Gerwyn Price hopes unlikely bromance with England ace James Maddison will lead him to PDC Darts World Championship glory

GERWYN PRICE hopes darts will come home this Christmas following his bromance with England star James Maddison.

The Welshman, 37, won the world title for the first time in January 2021 but it was behind closed doors due to the Covid crisis.

PAGerwyn Price is bidding to lift the PDC Trophy for a second year in a row[/caption]

TIM ABELLThe Welshman is confident of retaining his title[/caption]

INSTAGRAMAnd he hopes his friendship with Leicester and England ace James Maddison will help guide him to glory[/caption]

Over the past year, he has struck up an Anglo-Welsh friendship with the charismatic Leicester City playmaker.

Maddison, 26, is preparing for the Foxes League Cup clash at MK Dons next Tuesday after being on the bench as the Three Lions lost to France in the World Cup quarter-finals.

Outside of football, Maddison loves nothing more than three-in-a-darts-bed – he watches all the top darts matches, attends tournaments and play it himself at home.

Price – a former rugby union forward – said: “James reached out to me on Instagram and supported me a couple of times with good-luck messages.

“He’s a huge fan of darts. I’ve seen him playing online somewhere, and he invited me up to watch Leicester play during the World Grand Prix.

“I think that was the first game they had won all season (4-0 against Forest) and we were invited to the training ground and did a bit of filming.

“He’s a great lad. I’ve met his family and he was head and shoulders the best player on the pitch at the game I saw.

“When he was selected in England’s World Cup squad, I messaged him to say: ‘Well done – but I don’t think I want you playing against Wales!’

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“But that’s what I like about darts: it’s an individual sport, you don’t have to rely on anyone else.

“As a footballer, you can be the best player on your team by a mile and still miss out.

“He was on the fringes of the England squad for a long time, and I know how it feels to win people over.

“Sometimes, as a rugby player at international level when I was younger, I felt I missed out for reasons that weren’t obvious.

“I was in the Wales Under-20 squad and there were three hookers.

“But the other two were from the same clubs as the coaches, and sometimes a friendship or a connection can override everything, and it doesn’t seem fair.”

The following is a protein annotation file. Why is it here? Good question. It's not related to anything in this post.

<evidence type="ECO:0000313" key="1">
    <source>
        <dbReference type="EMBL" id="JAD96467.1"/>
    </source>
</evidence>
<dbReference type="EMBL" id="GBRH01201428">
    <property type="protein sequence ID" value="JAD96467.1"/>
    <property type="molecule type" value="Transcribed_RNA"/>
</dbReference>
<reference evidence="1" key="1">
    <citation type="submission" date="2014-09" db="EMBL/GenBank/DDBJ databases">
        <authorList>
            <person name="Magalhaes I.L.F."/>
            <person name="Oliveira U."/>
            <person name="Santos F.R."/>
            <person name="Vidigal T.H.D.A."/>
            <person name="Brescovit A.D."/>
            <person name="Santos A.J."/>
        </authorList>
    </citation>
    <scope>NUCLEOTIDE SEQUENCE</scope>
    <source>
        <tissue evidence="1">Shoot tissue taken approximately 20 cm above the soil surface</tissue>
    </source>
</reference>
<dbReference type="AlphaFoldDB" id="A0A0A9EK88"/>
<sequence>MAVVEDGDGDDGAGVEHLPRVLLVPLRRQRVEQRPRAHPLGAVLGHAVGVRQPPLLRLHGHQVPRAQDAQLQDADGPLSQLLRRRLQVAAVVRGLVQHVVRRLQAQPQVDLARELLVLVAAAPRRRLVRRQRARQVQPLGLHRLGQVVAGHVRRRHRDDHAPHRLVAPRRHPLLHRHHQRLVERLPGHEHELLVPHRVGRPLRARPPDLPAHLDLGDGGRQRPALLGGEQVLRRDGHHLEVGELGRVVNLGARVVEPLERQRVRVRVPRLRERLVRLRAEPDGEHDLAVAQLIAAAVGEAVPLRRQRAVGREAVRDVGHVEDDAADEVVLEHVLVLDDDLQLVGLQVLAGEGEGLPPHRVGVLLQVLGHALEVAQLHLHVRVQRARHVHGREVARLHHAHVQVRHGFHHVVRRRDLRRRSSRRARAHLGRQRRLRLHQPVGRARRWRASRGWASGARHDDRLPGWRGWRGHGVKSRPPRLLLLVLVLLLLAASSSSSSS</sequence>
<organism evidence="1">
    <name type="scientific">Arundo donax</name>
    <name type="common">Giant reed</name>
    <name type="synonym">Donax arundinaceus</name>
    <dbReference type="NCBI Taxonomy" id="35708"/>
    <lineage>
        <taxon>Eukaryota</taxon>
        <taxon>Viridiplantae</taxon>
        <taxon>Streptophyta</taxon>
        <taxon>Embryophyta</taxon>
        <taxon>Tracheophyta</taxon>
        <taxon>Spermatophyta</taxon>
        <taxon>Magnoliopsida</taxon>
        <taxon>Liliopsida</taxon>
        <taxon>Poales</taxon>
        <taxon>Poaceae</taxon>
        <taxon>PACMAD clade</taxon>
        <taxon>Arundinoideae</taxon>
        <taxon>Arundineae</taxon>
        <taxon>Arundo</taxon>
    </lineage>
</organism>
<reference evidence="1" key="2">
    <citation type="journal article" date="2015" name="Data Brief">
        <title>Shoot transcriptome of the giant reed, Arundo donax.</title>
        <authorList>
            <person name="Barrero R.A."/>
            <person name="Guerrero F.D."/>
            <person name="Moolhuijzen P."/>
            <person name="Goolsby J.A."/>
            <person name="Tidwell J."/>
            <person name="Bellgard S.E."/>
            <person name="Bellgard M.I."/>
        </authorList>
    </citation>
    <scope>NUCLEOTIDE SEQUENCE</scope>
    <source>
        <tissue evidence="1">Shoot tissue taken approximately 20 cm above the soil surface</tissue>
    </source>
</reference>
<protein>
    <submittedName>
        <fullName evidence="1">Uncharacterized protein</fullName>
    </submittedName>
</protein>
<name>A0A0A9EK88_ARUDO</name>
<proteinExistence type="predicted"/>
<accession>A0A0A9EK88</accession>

Price will be in action tonight as he plays Englishman Luke Woodhouse in the second round.

Should he win, and he is the overwhelming favourite to do so, he will return after Christmas for the last 32.

Despite being world No1, it has been a disappointing campaign with just two low-key TV titles and defeat to Michael van Gerwen in the final of the World Matchplay in July.

The two nine-darters in the same Premier League tie in Belfast in February were the big highlight of the calendar year.

PDCJames Maddison is a big fan of the darts[/caption]

PDCThe Foxes ace is a regular attendee of the big tournaments[/caption]

Gerwyn Price admits he’s under pressure to retain his titleREX

Back in May, Price had planned to get in the ring for a charity boxing bout to raise funds in honour of his mother-in-law.

That fight never came off as weeks beforehand he broke his throwing hand – the origins of how that happened have never been made public.

Separate to that episode, he has now revealed for the first time that he has been struggling with a major hand issue that is affecting his throwing action.

Price revealed: “I have a problem with my lymphatic system which makes my hands swell a lot when they get too hot.

“Maybe that’s why I find it hard at the Matchplay, where it’s really hot on stage.

“I’ve seen every specialist, and we’ve explored whether it’s from all the travelling and deep vein thrombosis or whatever.

“If I go on holiday and sit in the sun, it’s an absolute no-go.

“I’ve been prescribed water tablets which I take at night. I wake up and I’m 10lbs lighter.

“When I broke my hand, people thought it was swollen from breaking it – but it’s from the excess fluid in my system.

“It doesn’t affect the way I grip a dart, but if my hand is carrying more water it means there’s more weight behind the throw.”

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